Drinking at School: Why Alcohol Won’t Fix Anxiety or Self-Consciousness


While many parents will tell you they remember their high school and college years as some of the best of their lives, they often forget the challenges that come with being a teenager or young adult. One of the biggest hurdles many young people face is learning to navigate in-person social situations comfortably. Even those who appear to communicate with ease on social media can feel anxious or self-conscious when they must interact face-to-face with peers and teachers.

Unfortunately, this discomfort may lead some teens to try alcohol as a “social elixir.” They may have heard that alcohol helps you relax and more comfortably engage with other people, but the consequences of underage drinking, especially at school, are about as far from fun as you can get! Here are some facts you need to understand about drinking at school and during afterschool activities:

Alcohol is a depressant.

Yes, you read that right. Alcohol depresses the central nervous system. Because it impacts the area of your brain that controls inhibition, you may initially feel more relaxed. However, alcohol also affects your judgment and can lead you to say and do embarrassing things or cause you to engage in risky behaviors that can ultimately increase anxiety. In fact, underage drinking has been linked to a number of mental health issues, including elevated levels of depression, a worsened stress response, and a higher likelihood of developing alcohol misuse as an adult.

Drinking at school can cause serious problems.

If you’re considering drinking alcohol before, during, or afterschool to calm your anxiety (or for any other reason), you need to realize what a terrible idea that is. Not only is underage drinking illegal, but it can also harm your health and happiness in the following ways:

  • Underage drinking impacts academic performance. Alcohol affects your ability to learn and retain information. Do you really want to jeopardize your grades and academic future?
  • Alcohol impairs judgment and coordination. Alcohol may cause you to stagger, stumble, or have accidents. You risk embarrassing or injuring yourself in front of your classmates and teachers.
  • Teenage alcohol misuse could get you suspended — or worse. Most schools have strict policies forbidding alcohol on campus, especially for minors. If you’re intoxicated at school or in possession of alcohol, you could be suspended or expelled. Additionally, North Carolina has a zero-tolerance policy. Anyone under 21 caught consuming or possessing alcohol could be charged with a Class 1 misdemeanor.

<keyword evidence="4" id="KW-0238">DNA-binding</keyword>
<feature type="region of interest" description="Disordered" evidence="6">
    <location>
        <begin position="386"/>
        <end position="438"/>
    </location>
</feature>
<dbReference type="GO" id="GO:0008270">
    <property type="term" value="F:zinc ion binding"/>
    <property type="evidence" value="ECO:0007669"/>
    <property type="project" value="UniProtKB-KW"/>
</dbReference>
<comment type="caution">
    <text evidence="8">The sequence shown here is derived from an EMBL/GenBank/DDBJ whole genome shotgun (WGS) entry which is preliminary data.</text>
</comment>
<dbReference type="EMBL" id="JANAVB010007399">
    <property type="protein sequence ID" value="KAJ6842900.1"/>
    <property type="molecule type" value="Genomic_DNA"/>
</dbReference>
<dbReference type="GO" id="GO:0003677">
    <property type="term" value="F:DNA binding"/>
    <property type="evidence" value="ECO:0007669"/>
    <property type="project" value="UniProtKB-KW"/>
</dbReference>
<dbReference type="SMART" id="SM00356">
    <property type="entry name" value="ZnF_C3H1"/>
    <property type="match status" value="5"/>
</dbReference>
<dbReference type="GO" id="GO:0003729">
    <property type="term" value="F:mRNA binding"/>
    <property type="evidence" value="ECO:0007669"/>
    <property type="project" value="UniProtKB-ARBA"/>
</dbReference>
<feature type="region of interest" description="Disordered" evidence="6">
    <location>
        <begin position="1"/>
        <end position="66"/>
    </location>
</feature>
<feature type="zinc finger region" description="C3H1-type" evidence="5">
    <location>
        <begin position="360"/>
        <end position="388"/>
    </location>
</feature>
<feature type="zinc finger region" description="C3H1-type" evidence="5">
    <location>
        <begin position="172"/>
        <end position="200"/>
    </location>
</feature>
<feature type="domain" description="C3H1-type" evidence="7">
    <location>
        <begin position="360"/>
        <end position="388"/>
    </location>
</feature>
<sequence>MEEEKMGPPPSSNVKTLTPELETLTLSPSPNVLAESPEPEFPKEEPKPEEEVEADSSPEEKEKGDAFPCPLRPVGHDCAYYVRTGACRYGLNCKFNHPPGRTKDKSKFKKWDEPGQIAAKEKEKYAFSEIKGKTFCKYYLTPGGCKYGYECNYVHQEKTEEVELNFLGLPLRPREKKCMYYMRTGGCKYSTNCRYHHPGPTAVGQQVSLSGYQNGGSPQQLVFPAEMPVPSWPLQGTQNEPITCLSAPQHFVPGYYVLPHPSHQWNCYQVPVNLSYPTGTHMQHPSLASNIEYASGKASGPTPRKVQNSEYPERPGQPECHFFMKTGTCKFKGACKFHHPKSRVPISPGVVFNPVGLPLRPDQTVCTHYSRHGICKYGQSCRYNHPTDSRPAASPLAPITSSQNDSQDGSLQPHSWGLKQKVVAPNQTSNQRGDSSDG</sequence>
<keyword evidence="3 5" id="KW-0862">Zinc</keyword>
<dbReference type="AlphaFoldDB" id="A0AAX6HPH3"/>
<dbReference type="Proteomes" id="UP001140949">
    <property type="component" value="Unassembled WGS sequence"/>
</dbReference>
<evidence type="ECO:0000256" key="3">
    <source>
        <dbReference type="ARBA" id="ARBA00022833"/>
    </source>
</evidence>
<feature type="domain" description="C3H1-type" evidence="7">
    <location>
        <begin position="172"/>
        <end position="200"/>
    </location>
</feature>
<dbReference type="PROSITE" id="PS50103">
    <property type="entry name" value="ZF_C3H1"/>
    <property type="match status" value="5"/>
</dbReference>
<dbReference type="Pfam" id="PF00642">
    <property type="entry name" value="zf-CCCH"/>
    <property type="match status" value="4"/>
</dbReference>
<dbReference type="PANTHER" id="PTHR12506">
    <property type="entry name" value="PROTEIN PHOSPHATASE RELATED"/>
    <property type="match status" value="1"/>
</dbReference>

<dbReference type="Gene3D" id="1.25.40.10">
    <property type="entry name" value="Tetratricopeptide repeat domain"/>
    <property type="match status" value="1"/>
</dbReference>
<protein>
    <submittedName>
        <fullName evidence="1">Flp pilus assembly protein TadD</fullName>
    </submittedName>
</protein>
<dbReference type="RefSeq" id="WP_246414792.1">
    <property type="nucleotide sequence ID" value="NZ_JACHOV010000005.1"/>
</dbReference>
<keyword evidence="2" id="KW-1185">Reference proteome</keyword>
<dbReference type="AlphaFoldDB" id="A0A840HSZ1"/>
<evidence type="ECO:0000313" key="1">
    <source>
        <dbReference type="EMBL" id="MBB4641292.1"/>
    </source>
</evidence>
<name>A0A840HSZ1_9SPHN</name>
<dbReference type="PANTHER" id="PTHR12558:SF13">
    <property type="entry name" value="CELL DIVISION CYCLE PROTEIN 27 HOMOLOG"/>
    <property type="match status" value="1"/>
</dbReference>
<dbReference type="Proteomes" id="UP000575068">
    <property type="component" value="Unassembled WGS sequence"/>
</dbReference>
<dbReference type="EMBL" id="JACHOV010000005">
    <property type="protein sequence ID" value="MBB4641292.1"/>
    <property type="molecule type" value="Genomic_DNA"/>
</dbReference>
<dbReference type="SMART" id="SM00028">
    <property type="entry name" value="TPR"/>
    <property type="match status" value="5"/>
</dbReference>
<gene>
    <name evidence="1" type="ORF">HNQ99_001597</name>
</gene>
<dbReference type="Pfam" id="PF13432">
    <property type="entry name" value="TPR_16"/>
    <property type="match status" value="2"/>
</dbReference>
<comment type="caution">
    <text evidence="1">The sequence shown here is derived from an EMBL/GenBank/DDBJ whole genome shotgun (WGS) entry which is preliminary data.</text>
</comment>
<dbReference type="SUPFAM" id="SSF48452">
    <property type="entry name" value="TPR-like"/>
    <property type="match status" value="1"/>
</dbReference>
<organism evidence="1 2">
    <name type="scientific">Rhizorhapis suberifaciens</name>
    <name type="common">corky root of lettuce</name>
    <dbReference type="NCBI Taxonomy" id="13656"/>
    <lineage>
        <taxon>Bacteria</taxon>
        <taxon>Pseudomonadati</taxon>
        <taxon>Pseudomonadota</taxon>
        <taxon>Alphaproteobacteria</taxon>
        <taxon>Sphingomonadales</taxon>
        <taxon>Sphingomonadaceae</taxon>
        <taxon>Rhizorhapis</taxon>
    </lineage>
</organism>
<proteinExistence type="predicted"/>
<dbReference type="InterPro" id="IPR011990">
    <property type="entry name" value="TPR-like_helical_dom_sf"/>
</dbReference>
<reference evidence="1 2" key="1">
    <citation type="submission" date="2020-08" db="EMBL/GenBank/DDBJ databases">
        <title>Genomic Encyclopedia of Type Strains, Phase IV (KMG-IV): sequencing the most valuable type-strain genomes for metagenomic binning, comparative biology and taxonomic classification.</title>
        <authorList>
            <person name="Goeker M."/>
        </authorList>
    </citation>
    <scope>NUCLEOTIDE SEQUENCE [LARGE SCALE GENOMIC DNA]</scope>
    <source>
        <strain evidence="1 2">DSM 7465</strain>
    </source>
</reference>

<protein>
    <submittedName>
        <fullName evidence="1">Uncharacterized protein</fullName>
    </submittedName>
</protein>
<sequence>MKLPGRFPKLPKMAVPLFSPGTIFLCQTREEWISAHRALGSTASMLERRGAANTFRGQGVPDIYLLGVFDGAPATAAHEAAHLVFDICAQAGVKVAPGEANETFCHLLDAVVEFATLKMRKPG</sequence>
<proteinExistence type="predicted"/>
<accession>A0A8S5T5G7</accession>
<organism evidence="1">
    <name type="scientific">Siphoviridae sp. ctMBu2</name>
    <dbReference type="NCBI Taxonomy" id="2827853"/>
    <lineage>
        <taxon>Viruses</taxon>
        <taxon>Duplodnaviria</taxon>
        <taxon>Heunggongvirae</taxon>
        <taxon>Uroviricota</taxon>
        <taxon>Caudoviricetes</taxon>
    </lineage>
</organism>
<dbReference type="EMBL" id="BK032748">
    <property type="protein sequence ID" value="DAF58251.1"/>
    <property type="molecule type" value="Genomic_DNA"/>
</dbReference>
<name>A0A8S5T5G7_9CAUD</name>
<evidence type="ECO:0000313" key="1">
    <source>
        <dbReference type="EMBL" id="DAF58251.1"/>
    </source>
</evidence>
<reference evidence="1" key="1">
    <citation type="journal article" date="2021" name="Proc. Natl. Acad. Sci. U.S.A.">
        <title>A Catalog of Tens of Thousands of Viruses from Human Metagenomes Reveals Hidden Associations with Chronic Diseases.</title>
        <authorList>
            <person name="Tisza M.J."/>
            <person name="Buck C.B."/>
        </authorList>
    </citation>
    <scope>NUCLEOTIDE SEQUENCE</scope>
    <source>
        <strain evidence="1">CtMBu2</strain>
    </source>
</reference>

Healthy coping skills are always better than alcohol.

Rather than buying into the myth that alcohol is a quick fix for anxiety, try these strategies that can truly help you deal with your feelings in a positive way:

  • Learn some relaxation techniques. Meditation or deep breathing exercises can be used to manage anxiety, depression, or negative feelings.
  • Challenge negative thoughts. Most of us engage in negative self-talk from time to time – those inner voices that tell us we aren’t good enough or don’t belong. The trick is to try and turn off those negative thoughts as soon as they arise and replace them with positive ones, like how good you are at learning Spanish, your skills on the basketball court, or that you’re a supportive friend.
  • Take small steps. If social situations make you antsy, start by engaging in something you enjoy. Begin with less intimidating settings and gradually work your way up to more challenging ones as your confidence grows.
  • Seek support if you need it. If your anxiety or self-consciousness feels overwhelming, you don’t have to face it alone. Talk to a family member, close friend, or mental health provider about your feelings. They care about you and want to help you feel better.

Most of your peers don’t drink alcohol.

Also, keep in mind that by staying sober, you’re far from alone. Sure, movies and social media make it seem like everyone your age is drinking alcohol, but they aren’t. In our 2023 State of Underage Drinking in North Carolina survey, only 47% of high school students admitted they had tried alcohol. According to the 2022 National Survey on Drug Use and Health (NSDUH), only 49% of college students ages 18 to 22 had consumed alcohol in the last month (and many of those surveyed were of legal drinking age).

This means that whether you’re in high school or college, more than half of your peers choose not to drink alcohol. Instead, there’s a growing trend among young people to drink mocktails. Meanwhile, “dry bars” are opening around the country. So the next time someone tries to say that you have to drink alcohol to have a good high school or college experience, tell them that simply isn’t true.

Be your best self!

We know life can be stressful, and sometimes it’s tempting to look for a magic potion to make everything better. But alcohol isn’t it, and underage drinking can keep you from becoming the best version of yourself.

Visit the Talk it Out NC website for tools that can help you say “no” to alcohol, and Take the Pledge to stop underage drinking.